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Why the UAE’s theme parks boom will boost the economy

Why the UAE’s theme parks boom will boost the economy

Dubai and Abu Dhabi are expected to be home to seven new theme parks by 2020

The wait is nearly over. After years of anticipation, grand promises and false starts, the first of the United Arab Emirate’s mega theme parks will, it is claimed, open in a matter of weeks to great fanfare and, no doubt, wave upon wave of eager visitors.

The arrival of IMG Worlds of Adventure in Dubai heralds the opening of the amusement park floodgates.

Between Dubai Parks and Resorts, Ilyas and Mustafa Galadari Group, Al Ahli Holding Group, Miral and the Abu Dhabi Tourism and Culture Authority, Dubai and Abu Dhabi are expected to be home to seven new theme parks by 2020 – the bulk arriving by the end of this year.

And while the various rides and attractions have enjoyed deserved column inches as more and more details have emerged, there is an even bigger story brewing about the economic benefits.

Ultimately costing upwards of a combined $6bn, the parks could bring in around $5bn in annual revenue by 2020 according to estimates by International Expo Consults, with Dubai Parks and Resorts – the operator of Motiongage, Bollywood parks, and Legoland Dubai – expecting more than 6.7 million ticketed visits in 2017.

Consulting firm PwC estimates the UAE’s theme parks could receive about 18 million visits by 2021.

The numbers are mindboggling and not only add up to significant long-term revenues as the country continues its wide-ranging economic diversification efforts, but also serve as a catalyst for Dubai’s tourism ambitions.

With a projected 70 per cent of Dubai Parks and Resorts visitors expected to be tourists, according to the group’s chief executive officer Raed Kajoor Al Nuaimi, the theme parks boom is set to be a key component of the emirate’s plans to attract 20 million visitors by 2020.

Investors are also keen to get involved. In April this year, Dubai Parks and Resorts announced a Dhs 1.68bn rights issue to finance the development of Six Flags Dubai – the fourth of its proposed theme parks. A month later the company announced it had exceeded its target of Dhs 1.68bn by quite some margin with total subscriptions amounting to Dhs 2.67bn.

This kind of favourable sentiment has surely been driven to some degree by geography. The UAE is located within a four-hour flight of about three billion people – six billion within eight hours – and there are no major theme parks until you reach Germany in the west and China in the East. Given this, the country has a clear first mover advantage.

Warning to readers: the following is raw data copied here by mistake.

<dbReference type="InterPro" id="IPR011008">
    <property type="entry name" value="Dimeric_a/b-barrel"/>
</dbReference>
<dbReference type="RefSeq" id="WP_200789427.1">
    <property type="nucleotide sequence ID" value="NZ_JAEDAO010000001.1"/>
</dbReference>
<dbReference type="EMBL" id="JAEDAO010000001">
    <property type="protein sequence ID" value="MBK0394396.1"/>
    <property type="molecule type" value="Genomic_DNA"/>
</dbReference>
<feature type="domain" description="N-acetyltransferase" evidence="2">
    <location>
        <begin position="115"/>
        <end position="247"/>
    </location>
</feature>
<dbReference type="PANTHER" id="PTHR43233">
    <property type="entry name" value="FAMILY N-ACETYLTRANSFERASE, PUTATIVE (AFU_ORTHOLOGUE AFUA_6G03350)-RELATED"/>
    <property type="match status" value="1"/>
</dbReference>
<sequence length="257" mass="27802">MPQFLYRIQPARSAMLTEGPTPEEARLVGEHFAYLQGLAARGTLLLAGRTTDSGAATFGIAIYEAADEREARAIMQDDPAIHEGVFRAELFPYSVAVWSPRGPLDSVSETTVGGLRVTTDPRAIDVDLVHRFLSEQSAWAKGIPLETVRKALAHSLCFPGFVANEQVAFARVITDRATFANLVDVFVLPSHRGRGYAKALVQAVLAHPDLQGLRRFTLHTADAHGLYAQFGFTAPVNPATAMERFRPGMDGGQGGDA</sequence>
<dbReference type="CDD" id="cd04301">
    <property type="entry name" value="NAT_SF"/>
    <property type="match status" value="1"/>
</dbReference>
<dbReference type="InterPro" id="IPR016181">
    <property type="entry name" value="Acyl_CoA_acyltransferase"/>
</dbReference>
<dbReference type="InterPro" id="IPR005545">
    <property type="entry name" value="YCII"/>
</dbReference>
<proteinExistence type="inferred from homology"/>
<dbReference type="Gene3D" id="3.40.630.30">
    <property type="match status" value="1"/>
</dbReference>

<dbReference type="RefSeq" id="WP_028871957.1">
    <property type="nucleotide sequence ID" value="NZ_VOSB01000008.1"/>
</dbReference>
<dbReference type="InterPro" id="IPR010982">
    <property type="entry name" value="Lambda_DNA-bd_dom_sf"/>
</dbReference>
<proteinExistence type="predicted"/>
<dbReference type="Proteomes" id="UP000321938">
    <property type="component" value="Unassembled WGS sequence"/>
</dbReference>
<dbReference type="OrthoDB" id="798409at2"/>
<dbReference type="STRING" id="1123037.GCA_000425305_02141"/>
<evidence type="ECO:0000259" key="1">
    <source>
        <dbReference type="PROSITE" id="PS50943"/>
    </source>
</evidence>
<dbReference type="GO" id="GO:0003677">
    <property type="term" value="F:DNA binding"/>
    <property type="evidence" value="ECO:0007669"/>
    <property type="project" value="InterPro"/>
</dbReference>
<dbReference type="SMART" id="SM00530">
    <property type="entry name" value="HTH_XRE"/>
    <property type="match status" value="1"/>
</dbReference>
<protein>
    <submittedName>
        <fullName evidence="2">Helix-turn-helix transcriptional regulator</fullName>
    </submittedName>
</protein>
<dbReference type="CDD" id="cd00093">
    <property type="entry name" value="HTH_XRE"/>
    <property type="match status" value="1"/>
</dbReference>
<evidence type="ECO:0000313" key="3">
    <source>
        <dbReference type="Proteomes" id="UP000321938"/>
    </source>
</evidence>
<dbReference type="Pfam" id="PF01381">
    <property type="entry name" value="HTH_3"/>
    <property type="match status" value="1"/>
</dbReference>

It is an advantage that not just the parks themselves will enjoy. With so many extra tourists arriving each year, hotels, restaurants, retail outlets, airlines and the country’s other attractions will benefit from the increased footfall.

Dubai’s timeshare industry is also expected to grow on the back of the extra tourists arriving for the parks. Arabian Falcon Holidays chairman and chief executive Mohannad Sharafuddin suggested in an interview that the growth rate could be up to 50 per cent in 2017, “heralding a new era” for the industry and contributing to the emirate’s economy in the process.

The arrival of the theme parks will also create a mini-boom in job opportunities with thousands of staff required to keep the attractions running – both on the ground as well as in management offices.

At Motiongate, a third of the 1,200 staff members will be Emirati, according to Dubai Parks and Resorts. The move will not only aid Emiratisation, but also add to the tiny amount of Emiratis currently working in the tourism sector – estimated to be about 1 per cent of total tourism employees. A further 600 Emiratis will be employed across Dubai Parks and Resorts’ other attractions. Similar figures can be expected at the other forthcoming theme parks.

The benefits of turning Dubai and the UAE into a theme park hub are mounting up. And let us not forget that there is a small matter of prestige at play, too. With Expo 2020 on the horizon, and Dubai positioning itself as much more than simply a business centre, the latest wave of attractions adds a shiny veneer to the emirate.

With Dubai Safari Park also expected to open soon along with Dubai Opera, the Dubai Eye ferris wheel, the Dubai Water Canal and many other hotly anticipated projects – the leisure and entertainment aspect of the city is ready to blossom. And with it, no doubt, will come the economic rewards.

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